Dr. Jose Chameleone, one of East Africa’s most hardworking and most celebrated musicians, is in the country to undertake his project with Coke Studio; iQru recently caught up with him in order to discuss his music, the Coke Studio project. He also talked about his relationship with Diamond and shared a message for teens and upcoming musicians. Read about it below:
Insyder: How important has Kenya been in your musical journey?
Chameleone: Kenya is very important to me in my career; it is where my career began. I tried my luck in Uganda and it didn’t work out, until I came to Kenya and signed my deal with Ogopa Djs. It is also where Mama Mia happened, and Mama Mia is the album that changed my life. I also didn’t know how to speak Kiswahili until I came to Kenya, so I owe a lot to this country.
Insyder: So if I was to ask you your favorite musical project, you would say that it’s Mama Mia?
Chameleone: Absolutely, Mama Mia was the game changer.
Insyder: Briefly tell us about your project with Coke Studio
Chameleone: I was here last year to record for Coke Studio, but I would say that this year it is going to be the biggest so far. There is a lot we have in store, and it is also very special to me because I am going to be recording with Neyma. She doesn’t speak a lot of English, mostly Portuguese, and I don’t speak Portuguese, so it is going to be very interesting to overcome that language barrier.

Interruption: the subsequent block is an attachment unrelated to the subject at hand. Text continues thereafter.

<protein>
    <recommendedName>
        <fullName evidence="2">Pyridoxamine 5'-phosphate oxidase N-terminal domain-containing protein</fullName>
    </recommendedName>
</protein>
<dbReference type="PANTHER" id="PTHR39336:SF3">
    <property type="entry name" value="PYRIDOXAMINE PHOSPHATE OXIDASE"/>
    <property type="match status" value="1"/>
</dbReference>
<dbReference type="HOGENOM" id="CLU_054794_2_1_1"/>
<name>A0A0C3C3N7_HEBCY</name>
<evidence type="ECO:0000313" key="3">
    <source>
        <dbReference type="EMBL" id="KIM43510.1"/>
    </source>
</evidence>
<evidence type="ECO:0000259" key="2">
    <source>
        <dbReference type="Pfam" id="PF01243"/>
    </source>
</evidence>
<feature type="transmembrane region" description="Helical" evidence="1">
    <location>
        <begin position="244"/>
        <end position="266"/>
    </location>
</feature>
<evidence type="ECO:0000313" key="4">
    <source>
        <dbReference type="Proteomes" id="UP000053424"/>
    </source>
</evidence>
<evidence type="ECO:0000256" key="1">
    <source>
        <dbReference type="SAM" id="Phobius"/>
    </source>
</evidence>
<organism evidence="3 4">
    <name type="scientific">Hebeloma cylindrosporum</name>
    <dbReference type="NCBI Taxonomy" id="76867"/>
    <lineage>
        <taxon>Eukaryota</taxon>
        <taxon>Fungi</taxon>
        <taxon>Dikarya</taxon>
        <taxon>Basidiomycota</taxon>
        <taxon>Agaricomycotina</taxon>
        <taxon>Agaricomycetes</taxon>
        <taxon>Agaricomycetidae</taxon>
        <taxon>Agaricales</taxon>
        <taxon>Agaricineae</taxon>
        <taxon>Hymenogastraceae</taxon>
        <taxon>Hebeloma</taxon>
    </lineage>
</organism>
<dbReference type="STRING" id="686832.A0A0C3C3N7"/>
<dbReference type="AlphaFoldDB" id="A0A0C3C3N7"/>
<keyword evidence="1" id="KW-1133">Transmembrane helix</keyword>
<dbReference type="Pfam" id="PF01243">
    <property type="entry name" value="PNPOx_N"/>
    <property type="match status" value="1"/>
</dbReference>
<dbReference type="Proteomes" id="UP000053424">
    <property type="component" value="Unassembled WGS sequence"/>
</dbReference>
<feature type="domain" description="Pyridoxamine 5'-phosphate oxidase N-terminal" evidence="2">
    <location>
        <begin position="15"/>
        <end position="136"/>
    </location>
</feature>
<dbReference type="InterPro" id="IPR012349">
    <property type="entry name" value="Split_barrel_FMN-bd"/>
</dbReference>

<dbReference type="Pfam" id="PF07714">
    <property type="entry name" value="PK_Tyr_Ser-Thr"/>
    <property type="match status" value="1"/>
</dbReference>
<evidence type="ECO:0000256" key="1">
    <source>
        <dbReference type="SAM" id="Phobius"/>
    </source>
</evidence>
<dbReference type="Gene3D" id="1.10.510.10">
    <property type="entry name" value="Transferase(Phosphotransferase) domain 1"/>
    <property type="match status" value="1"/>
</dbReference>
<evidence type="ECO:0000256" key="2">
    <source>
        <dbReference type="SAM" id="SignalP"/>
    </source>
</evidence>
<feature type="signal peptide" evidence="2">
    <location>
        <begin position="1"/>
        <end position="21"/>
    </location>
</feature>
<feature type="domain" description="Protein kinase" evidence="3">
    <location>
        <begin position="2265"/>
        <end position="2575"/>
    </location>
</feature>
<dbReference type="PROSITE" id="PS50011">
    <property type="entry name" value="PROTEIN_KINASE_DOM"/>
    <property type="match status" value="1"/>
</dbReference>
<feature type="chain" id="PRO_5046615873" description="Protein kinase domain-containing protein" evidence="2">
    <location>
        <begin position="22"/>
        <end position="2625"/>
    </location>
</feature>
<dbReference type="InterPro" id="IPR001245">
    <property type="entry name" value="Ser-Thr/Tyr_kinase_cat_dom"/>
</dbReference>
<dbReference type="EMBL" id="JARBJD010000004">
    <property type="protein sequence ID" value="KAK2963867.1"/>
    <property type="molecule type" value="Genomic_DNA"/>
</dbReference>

Insyder: But you must love the challenge, seeing as music is a global language, yes?
Chameleone: Absolutely, in fact she was asking if I could sing in Portuguese!
Insyder: That would be wonderful to hear; while we’re on the subject of artists, do you have a favourite artist to work with?
Chameleone: I have so many favorites, but the one artist I would really love to work with is 2face Idibia; he is a legend in African music, and he is very talented. It would be nice.
Insyder: A fruitful collaboration that would be! Any upcoming musical projects you’d like to share with us?
Chameleone: Yes, I actually do have a collaboration with Koffi Olomide; it’s very unfortunate that the timing is bad, but it is still in the works.
Insyder: You have one of the longest and most illustrious careers in African music; what would you describe as the highlight of your career?
Chameleone: I have had several highlights, but the moment that touched me most is when I sold out the Cricket Oval, and 40,000 people turned up for my ‘Tubonge Live’ concert; the fact that my fans were so dedicated to stay through the rain was a crowning moment for me. It was really great!
Insyder: There are several upcoming musicians who look up to you; what would be your words of advice to them?
Chameleone: I would advise them to be resilient and to anticipate a lot of challenges, such as refusal; I have faced refusal earlier in my career and eventually I did well. They will too if they never give up.
Insyder: What message would you have to the teenagers?
Chameleone: I would advise them to stay positive and to stay away from drugs; it’s one thing to say it and another thing to actually act on it, so I’d advise them to be active in avoiding usage of drugs.
Insyder: One last, question, it was recently mentioned that you believe that Diamond is underrated; do you still believe so?
Chameleone: I have never believed him to be underrated, my statement was twisted; I said that although Diamond is a great East African artist, I am the greatest East African artist, and one person twisted that statement into what you heard. Diamond is very talented; I have spoken with him about it and we have resolved it.
Insyder: So there is no beef?
Chameleone: Not at all; I only meant that I and Diamond in East African music are like Uhuru Kenyatta and Jomo Kenyatta!
(We all laugh heartily at the comparison)
Written by douglaswrites